Additional tax on working population would reduce Social Security Fund deficit but unlikely to support unemployed
The Labour Ministry proposed to create an insurance fund within the Social Security Fund for Population at 0.5% of the payroll, which would ensure that people, who had lost their job, received at least 60% of the most recent wage for up to six months. Taking into account current wage level and employment in the economy, the additional tax burden on enterprises would total circa BYN 125-130 million. In 2016, more than 100 000 people were laid off on a net basis, which means the planned amount would not cover the need in benefits. It would be reasonable to expect that the authorities continue to increase the tax burden on profitable enterprises. Unemployment benefits are likely to increase too, albeit without being tied to the most recent wage. Meanwhile, by reducing the Social Security Fund deficit, the authorities would reduce budgetary assistance to the Fund. Creating an insurance fund would not solve the unemployment issue, as only a sufficient number of jobs in the economy would make it possible to avoid the increased tax burden on enterprises.
The Belarusian authorities have launched a discussion on the moratorium or abolition of the death penalty under the pressure of Belarusian human rights activists and international community. Apparently, the authorities are interested in monitoring public sentiments and response to the possible abolition of the capital punishment. The introduction of a moratorium on the death penalty would depend on the dynamics in Belarusian-European relations, efforts of the civil society organisations and Western capitals.
In Grodno last week, the possibility of abolishing the death penalty in Belarus or introducing a moratorium was discussed.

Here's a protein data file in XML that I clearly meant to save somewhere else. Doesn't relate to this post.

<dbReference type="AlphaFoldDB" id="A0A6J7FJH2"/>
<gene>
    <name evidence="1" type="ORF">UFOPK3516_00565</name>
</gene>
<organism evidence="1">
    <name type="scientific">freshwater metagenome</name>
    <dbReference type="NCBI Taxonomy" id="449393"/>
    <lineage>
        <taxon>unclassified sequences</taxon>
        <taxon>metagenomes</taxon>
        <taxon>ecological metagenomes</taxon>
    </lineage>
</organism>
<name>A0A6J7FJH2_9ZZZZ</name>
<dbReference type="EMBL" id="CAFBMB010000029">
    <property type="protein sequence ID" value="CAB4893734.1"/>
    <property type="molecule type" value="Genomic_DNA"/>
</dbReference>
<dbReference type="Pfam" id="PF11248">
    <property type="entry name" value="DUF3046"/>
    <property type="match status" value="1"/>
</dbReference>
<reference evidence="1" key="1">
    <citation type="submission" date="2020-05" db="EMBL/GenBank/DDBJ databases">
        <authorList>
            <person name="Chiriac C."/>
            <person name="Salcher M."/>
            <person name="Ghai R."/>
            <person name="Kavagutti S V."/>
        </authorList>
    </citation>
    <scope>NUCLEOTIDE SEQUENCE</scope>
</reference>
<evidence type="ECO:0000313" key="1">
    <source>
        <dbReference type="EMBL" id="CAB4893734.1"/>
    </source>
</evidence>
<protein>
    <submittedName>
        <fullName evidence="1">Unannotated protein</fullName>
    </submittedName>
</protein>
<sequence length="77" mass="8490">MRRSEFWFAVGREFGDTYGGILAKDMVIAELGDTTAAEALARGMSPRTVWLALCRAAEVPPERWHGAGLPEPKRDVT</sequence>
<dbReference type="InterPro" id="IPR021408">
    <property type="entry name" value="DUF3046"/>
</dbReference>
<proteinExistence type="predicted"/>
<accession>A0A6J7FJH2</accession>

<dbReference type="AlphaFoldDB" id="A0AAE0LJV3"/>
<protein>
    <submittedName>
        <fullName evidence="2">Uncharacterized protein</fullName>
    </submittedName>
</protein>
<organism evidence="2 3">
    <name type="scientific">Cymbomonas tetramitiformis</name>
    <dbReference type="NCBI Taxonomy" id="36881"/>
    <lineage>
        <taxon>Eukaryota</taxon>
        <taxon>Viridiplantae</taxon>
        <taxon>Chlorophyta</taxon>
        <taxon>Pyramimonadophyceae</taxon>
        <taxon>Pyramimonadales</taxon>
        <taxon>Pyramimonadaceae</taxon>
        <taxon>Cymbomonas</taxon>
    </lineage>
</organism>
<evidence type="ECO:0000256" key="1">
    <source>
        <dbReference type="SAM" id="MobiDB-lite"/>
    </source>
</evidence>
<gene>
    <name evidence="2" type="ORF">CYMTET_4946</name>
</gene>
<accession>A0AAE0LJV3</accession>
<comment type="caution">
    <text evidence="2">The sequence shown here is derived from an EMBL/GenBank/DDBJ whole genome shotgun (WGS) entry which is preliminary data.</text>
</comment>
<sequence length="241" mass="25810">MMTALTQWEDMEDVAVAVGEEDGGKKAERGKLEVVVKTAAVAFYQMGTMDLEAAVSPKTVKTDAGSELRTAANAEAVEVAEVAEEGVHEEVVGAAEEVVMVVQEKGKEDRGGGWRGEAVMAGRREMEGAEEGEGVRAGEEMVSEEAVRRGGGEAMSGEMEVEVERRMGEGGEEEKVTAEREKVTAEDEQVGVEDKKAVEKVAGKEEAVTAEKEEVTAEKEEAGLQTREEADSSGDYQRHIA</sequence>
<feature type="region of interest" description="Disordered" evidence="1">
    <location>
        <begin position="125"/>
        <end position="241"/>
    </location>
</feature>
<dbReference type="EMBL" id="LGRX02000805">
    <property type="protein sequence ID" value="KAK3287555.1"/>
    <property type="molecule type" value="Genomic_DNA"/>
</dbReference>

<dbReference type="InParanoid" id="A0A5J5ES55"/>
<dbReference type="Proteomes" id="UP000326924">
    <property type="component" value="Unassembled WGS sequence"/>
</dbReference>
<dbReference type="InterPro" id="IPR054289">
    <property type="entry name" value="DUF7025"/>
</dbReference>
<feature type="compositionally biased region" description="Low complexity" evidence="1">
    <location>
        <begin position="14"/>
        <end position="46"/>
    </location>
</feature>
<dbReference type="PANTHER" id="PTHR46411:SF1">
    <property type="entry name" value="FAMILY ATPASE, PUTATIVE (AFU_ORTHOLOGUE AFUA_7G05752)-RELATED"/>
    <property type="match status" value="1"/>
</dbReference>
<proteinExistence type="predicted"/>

The Belarusian authorities are likely to continue to support the death penalty in Belarus. During his rule, President Lukashenka pardoned only one person, and courts sentenced to death more than 400 people since the early 1990s. Over the past year, Belarusian courts sentenced to death several persons and one person was executed.
There are no recent independent polls about people’s attitude about the death penalty in Belarus. Apparently, this issue is not a priority for the population. In many ways, public opinion about the abolition of the death penalty would depend on the tone of the state-owned media reports.
That said, the Belarusian Orthodox Church and the Roman-Catholic Church stand for the abolition of the capital punishment, however their efforts in this regard only limit to public statements about their stance. Simultaneously, the authorities could have influenced public opinion about the death penalty through a focused media campaign in the state media. As they did, for example, with the nuclear power plant construction in Astravets. Initially unpopular project of the NPP construction was broadly promoted in the state media, and eventually, according to independent pollsters, was accepted by most population.